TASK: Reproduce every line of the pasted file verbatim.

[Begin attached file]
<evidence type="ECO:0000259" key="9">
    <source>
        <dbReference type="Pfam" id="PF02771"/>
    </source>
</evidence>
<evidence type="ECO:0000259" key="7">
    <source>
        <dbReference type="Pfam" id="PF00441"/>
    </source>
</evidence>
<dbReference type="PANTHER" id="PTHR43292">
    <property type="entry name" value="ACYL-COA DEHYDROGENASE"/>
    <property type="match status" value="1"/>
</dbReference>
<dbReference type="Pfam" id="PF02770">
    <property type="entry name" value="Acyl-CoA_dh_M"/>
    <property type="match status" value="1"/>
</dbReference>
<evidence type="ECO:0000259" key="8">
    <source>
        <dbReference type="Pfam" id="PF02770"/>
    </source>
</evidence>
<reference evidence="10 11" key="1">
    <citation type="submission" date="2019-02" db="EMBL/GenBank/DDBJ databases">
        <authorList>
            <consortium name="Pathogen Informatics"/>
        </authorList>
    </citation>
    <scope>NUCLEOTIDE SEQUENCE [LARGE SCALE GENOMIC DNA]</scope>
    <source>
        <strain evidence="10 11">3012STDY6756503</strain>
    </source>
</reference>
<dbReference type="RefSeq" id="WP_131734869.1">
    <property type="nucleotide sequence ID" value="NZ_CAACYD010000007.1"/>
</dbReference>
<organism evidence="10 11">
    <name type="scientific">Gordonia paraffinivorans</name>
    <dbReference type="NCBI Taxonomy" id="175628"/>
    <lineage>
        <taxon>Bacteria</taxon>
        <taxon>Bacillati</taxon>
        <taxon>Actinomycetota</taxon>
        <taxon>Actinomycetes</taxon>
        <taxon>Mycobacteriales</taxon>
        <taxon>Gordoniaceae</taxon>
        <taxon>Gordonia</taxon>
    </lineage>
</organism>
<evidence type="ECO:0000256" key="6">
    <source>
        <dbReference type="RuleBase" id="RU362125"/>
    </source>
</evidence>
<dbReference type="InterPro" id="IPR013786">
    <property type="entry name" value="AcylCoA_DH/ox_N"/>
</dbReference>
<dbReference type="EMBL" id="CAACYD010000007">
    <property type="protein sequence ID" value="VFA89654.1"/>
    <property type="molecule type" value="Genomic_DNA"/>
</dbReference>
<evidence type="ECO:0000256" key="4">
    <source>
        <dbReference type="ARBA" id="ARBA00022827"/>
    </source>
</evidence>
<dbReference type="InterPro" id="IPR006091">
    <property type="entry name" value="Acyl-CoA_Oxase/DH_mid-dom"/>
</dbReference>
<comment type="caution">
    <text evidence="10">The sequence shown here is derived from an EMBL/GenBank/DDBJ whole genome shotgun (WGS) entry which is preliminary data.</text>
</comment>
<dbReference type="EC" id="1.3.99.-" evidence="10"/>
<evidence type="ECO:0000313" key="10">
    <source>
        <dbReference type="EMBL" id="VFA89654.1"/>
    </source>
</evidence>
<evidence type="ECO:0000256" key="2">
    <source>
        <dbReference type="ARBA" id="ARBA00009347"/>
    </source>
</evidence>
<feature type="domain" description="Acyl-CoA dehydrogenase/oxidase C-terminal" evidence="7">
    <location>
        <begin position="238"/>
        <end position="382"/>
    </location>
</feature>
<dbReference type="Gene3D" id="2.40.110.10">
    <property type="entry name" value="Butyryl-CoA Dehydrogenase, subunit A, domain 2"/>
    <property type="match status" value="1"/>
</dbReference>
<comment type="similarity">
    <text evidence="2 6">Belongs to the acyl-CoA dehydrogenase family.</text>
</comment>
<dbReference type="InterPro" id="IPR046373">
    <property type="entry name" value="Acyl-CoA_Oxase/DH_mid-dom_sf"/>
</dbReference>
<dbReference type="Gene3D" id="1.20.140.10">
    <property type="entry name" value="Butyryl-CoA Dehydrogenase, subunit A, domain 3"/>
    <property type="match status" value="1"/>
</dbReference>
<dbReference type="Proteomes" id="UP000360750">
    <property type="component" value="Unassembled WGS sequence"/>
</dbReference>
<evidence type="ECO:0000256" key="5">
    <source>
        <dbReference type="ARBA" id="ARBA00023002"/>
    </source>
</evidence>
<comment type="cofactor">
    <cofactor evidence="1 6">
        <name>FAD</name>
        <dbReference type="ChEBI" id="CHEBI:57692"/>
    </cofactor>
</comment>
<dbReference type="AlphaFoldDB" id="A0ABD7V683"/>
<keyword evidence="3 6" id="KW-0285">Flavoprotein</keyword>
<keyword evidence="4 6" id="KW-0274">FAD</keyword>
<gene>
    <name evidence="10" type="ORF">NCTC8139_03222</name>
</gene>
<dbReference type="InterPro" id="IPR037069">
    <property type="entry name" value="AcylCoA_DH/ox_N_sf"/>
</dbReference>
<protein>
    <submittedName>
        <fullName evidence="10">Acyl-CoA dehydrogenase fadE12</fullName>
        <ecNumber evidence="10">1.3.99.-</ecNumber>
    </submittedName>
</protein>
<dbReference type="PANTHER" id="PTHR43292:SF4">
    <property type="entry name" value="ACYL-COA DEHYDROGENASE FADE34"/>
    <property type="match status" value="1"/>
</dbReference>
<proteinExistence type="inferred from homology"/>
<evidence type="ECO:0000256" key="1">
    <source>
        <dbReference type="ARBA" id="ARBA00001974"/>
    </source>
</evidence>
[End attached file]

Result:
<evidence type="ECO:0000259" key="9">
    <source>
        <dbReference type="Pfam" id="PF02771"/>
    </source>
</evidence>
<evidence type="ECO:0000259" key="7">
    <source>
        <dbReference type="Pfam" id="PF00441"/>
    </source>
</evidence>
<dbReference type="PANTHER" id="PTHR43292">
    <property type="entry name" value="ACYL-COA DEHYDROGENASE"/>
    <property type="match status" value="1"/>
</dbReference>
<dbReference type="Pfam" id="PF02770">
    <property type="entry name" value="Acyl-CoA_dh_M"/>
    <property type="match status" value="1"/>
</dbReference>
<evidence type="ECO:0000259" key="8">
    <source>
        <dbReference type="Pfam" id="PF02770"/>
    </source>
</evidence>
<reference evidence="10 11" key="1">
    <citation type="submission" date="2019-02" db="EMBL/GenBank/DDBJ databases">
        <authorList>
            <consortium name="Pathogen Informatics"/>
        </authorList>
    </citation>
    <scope>NUCLEOTIDE SEQUENCE [LARGE SCALE GENOMIC DNA]</scope>
    <source>
        <strain evidence="10 11">3012STDY6756503</strain>
    </source>
</reference>
<dbReference type="RefSeq" id="WP_131734869.1">
    <property type="nucleotide sequence ID" value="NZ_CAACYD010000007.1"/>
</dbReference>
<organism evidence="10 11">
    <name type="scientific">Gordonia paraffinivorans</name>
    <dbReference type="NCBI Taxonomy" id="175628"/>
    <lineage>
        <taxon>Bacteria</taxon>
        <taxon>Bacillati</taxon>
        <taxon>Actinomycetota</taxon>
        <taxon>Actinomycetes</taxon>
        <taxon>Mycobacteriales</taxon>
        <taxon>Gordoniaceae</taxon>
        <taxon>Gordonia</taxon>
    </lineage>
</organism>
<evidence type="ECO:0000256" key="6">
    <source>
        <dbReference type="RuleBase" id="RU362125"/>
    </source>
</evidence>
<dbReference type="InterPro" id="IPR013786">
    <property type="entry name" value="AcylCoA_DH/ox_N"/>
</dbReference>
<dbReference type="EMBL" id="CAACYD010000007">
    <property type="protein sequence ID" value="VFA89654.1"/>
    <property type="molecule type" value="Genomic_DNA"/>
</dbReference>
<evidence type="ECO:0000256" key="4">
    <source>
        <dbReference type="ARBA" id="ARBA00022827"/>
    </source>
</evidence>
<dbReference type="InterPro" id="IPR006091">
    <property type="entry name" value="Acyl-CoA_Oxase/DH_mid-dom"/>
</dbReference>
<comment type="caution">
    <text evidence="10">The sequence shown here is derived from an EMBL/GenBank/DDBJ whole genome shotgun (WGS) entry which is preliminary data.</text>
</comment>
<dbReference type="EC" id="1.3.99.-" evidence="10"/>
<evidence type="ECO:0000313" key="10">
    <source>
        <dbReference type="EMBL" id="VFA89654.1"/>
    </source>
</evidence>
<evidence type="ECO:0000256" key="2">
    <source>
        <dbReference type="ARBA" id="ARBA00009347"/>
    </source>
</evidence>
<feature type="domain" description="Acyl-CoA dehydrogenase/oxidase C-terminal" evidence="7">
    <location>
        <begin position="238"/>
        <end position="382"/>
    </location>
</feature>
<dbReference type="Gene3D" id="2.40.110.10">
    <property type="entry name" value="Butyryl-CoA Dehydrogenase, subunit A, domain 2"/>
    <property type="match status" value="1"/>
</dbReference>
<comment type="similarity">
    <text evidence="2 6">Belongs to the acyl-CoA dehydrogenase family.</text>
</comment>
<dbReference type="InterPro" id="IPR046373">
    <property type="entry name" value="Acyl-CoA_Oxase/DH_mid-dom_sf"/>
</dbReference>
<dbReference type="Gene3D" id="1.20.140.10">
    <property type="entry name" value="Butyryl-CoA Dehydrogenase, subunit A, domain 3"/>
    <property type="match status" value="1"/>
</dbReference>
<dbReference type="Proteomes" id="UP000360750">
    <property type="component" value="Unassembled WGS sequence"/>
</dbReference>
<evidence type="ECO:0000256" key="5">
    <source>
        <dbReference type="ARBA" id="ARBA00023002"/>
    </source>
</evidence>
<comment type="cofactor">
    <cofactor evidence="1 6">
        <name>FAD</name>
        <dbReference type="ChEBI" id="CHEBI:57692"/>
    </cofactor>
</comment>
<dbReference type="AlphaFoldDB" id="A0ABD7V683"/>
<keyword evidence="3 6" id="KW-0285">Flavoprotein</keyword>
<keyword evidence="4 6" id="KW-0274">FAD</keyword>
<gene>
    <name evidence="10" type="ORF">NCTC8139_03222</name>
</gene>
<dbReference type="InterPro" id="IPR037069">
    <property type="entry name" value="AcylCoA_DH/ox_N_sf"/>
</dbReference>
<protein>
    <submittedName>
        <fullName evidence="10">Acyl-CoA dehydrogenase fadE12</fullName>
        <ecNumber evidence="10">1.3.99.-</ecNumber>
    </submittedName>
</protein>
<dbReference type="PANTHER" id="PTHR43292:SF4">
    <property type="entry name" value="ACYL-COA DEHYDROGENASE FADE34"/>
    <property type="match status" value="1"/>
</dbReference>
<proteinExistence type="inferred from homology"/>
<evidence type="ECO:0000256" key="1">
    <source>
        <dbReference type="ARBA" id="ARBA00001974"/>
    </source>
</evidence>